Seven Brides in the Scriptures

May 5, 2018
Randy Amos

“…And they two [husband and wife] shall be one flesh. This is a great mystery: but I speak concerning Christ and the church.” Eph. 5:31-32

Each of these seven bride unions have something unique to their relationship, not shared by the others. Considering only these main differences, the composite of these special features gives a beautiful depiction of Christ’s deep relationship with His church.

First in Adam and Eve we see God’s PATTERN (Gen. 2) in that the bride was God’s work. God formed Eve from Adam while he slept and she was presented finished and alive to him. They were one flesh, she was bone of his bone and flesh of his flesh.

Considering Christ and His church, Eve was the physical model of how God forms the Bride of Christ. Saved by grace, we are God’s workmanship. We are not saved by our own works, but solely by His work on the cross. As believers, we are given His life (Spirit). We are one in Christ Jesus, members of His body – spiritually bone of His bones and flesh of His flesh (Eph. 5:30-32).

Second, in Isaac and Rebekah we see her PARTICIPATION (Gen. 24) in that the bride became willing. Eve didn’t have a choice; no love is recorded as she was just given to Adam. She couldn’t truly say to Adam, “you’re the only man for me.” But for Rebekah, Abraham sent a servant (not his son) to a distant land for one purpose – a bride for Isaac. He did not come to change the land but to call out a bride for the promised heir. It was there that Rebekah heard about and saw Isaac’s inheritance from the servant. She was then asked if she would be willing (which was a criteria) to go wed this unseen man. She said, “I will go” (Gen. 24:5, 8, 58).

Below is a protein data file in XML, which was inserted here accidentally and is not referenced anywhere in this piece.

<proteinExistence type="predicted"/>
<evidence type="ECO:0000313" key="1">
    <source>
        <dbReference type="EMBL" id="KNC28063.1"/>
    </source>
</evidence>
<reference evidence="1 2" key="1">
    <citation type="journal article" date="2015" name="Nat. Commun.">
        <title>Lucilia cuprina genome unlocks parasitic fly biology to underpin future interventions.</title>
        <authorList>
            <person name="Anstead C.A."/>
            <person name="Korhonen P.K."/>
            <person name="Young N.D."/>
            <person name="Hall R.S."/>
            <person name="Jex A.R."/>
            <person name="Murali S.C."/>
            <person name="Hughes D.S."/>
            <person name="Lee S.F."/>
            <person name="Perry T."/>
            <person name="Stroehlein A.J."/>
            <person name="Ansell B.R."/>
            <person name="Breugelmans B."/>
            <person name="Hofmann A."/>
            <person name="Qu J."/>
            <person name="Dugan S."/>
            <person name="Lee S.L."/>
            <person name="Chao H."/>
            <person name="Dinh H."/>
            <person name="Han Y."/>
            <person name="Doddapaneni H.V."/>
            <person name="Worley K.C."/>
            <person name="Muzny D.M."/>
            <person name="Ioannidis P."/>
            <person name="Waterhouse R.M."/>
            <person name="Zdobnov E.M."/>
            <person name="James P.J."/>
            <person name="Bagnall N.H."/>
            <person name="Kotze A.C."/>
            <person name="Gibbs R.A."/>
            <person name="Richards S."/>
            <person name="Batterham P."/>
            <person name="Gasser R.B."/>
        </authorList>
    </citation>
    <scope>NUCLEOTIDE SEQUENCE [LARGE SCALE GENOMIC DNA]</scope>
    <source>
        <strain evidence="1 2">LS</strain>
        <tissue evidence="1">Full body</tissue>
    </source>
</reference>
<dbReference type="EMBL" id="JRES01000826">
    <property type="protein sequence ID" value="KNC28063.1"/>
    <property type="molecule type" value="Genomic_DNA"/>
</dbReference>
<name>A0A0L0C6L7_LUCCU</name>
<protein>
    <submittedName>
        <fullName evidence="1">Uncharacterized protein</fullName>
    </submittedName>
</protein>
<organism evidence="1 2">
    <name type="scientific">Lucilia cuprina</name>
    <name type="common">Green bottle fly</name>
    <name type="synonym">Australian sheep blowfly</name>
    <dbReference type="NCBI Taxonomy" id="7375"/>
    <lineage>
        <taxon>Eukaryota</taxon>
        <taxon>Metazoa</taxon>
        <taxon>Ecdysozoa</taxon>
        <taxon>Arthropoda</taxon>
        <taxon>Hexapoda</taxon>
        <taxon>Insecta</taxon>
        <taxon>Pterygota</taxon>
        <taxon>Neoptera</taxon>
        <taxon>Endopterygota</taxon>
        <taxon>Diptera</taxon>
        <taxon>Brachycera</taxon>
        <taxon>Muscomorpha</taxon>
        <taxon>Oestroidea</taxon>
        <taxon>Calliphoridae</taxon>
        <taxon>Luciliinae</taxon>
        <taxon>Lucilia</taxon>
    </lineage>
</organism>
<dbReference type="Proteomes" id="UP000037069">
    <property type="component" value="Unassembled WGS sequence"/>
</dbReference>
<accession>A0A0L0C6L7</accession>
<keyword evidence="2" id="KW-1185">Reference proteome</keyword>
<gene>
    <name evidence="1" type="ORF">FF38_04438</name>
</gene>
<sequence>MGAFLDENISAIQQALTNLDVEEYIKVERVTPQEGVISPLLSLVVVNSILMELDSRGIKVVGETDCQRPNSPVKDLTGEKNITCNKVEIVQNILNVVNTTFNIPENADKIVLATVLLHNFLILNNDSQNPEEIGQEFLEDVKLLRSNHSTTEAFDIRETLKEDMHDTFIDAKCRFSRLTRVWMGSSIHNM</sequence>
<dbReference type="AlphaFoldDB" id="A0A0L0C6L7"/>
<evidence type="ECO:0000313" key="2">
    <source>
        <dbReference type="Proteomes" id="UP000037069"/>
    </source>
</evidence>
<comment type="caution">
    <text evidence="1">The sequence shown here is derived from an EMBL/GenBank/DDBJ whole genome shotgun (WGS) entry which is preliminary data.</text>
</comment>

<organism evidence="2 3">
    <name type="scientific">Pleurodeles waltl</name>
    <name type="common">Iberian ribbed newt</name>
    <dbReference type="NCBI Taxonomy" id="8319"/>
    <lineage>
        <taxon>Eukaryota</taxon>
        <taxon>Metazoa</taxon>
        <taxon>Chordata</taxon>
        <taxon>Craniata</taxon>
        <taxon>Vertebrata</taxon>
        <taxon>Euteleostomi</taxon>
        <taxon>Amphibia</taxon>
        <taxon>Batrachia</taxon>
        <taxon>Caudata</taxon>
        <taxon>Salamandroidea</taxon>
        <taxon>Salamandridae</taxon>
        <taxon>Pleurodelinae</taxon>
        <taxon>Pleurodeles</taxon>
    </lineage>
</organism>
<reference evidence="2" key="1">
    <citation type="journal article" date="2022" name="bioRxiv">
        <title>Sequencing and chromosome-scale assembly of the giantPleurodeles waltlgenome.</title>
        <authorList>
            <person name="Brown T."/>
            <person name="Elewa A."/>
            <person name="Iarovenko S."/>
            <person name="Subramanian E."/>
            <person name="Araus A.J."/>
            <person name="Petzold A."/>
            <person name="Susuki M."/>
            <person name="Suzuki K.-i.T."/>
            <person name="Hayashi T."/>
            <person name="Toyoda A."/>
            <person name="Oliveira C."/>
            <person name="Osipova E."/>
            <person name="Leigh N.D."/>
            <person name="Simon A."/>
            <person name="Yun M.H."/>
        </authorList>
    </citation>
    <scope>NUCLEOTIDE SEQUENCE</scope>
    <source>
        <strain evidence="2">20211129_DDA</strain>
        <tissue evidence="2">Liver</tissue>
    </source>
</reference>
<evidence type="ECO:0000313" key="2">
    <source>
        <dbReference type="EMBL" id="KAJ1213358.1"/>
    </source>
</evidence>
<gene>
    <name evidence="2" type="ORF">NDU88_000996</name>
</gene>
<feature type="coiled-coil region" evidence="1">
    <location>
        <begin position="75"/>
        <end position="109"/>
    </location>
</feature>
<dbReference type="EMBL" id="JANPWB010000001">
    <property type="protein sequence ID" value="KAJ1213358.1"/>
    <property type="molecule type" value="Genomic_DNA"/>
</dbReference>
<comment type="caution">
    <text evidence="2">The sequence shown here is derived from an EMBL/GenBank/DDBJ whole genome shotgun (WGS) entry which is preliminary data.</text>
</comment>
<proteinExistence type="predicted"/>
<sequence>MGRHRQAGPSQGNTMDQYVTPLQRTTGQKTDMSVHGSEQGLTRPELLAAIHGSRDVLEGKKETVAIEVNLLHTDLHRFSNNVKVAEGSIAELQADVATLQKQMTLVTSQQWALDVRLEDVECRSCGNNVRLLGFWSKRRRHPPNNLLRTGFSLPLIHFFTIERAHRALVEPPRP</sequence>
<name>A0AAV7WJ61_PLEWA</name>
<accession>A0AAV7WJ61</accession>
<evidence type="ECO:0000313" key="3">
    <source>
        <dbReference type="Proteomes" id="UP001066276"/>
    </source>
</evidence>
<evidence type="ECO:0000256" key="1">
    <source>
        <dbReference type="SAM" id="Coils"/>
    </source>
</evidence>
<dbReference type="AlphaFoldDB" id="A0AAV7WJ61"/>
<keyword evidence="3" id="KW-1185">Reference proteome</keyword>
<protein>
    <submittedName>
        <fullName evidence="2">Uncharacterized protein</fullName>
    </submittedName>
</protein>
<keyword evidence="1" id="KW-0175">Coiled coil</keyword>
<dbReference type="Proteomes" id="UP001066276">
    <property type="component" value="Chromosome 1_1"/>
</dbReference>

Considering again Christ and His church, God has sent his Spirit into this world to obtain a bride for His Son in heaven. As the Spirit works in hearts, some willingly respond to the gospel and come to Christ by an act of faith. As Peter said, “Whom having not seen, ye love…” (1 Pet. 1:8). God does not bypass the will, as Christ does not want an unwilling bride (Rev. 22:17).

Third, in Jacob and Rachel we see PRICE (Gen. 29) in that the bride was loved and so a price was paid. In this union we have love recorded for the first time before the marriage – “Jacob loved Rachel.” Willing to pay twice the original dowry (bride price) to her crafty father, he paid 14 years of free labor (close to a million dollars today) for Rachel.

Considering once more Christ and His church, in Ephesians 5:25, we read that “…Christ also loved the church, and gave Himself for it.” Again, in Acts 20:28, “…The church of God, which he hath purchased with His own blood.” True love does such things.

Fourth, in Boaz and Ruth we see PROTOCOL (Ruth 1-4). Even though the bride was a Gentile, she was still legally united in marriage.

After Ruth’s first husband died, she was converted to God and desired to marry a mighty Jewish man from Bethlehem. However, the legal criteria of the law had to be met. So, with ten elders of the city present at the gate as witnesses, legal procedure was met so Boaz, and not another relative could legally marry (Ruth 4:10).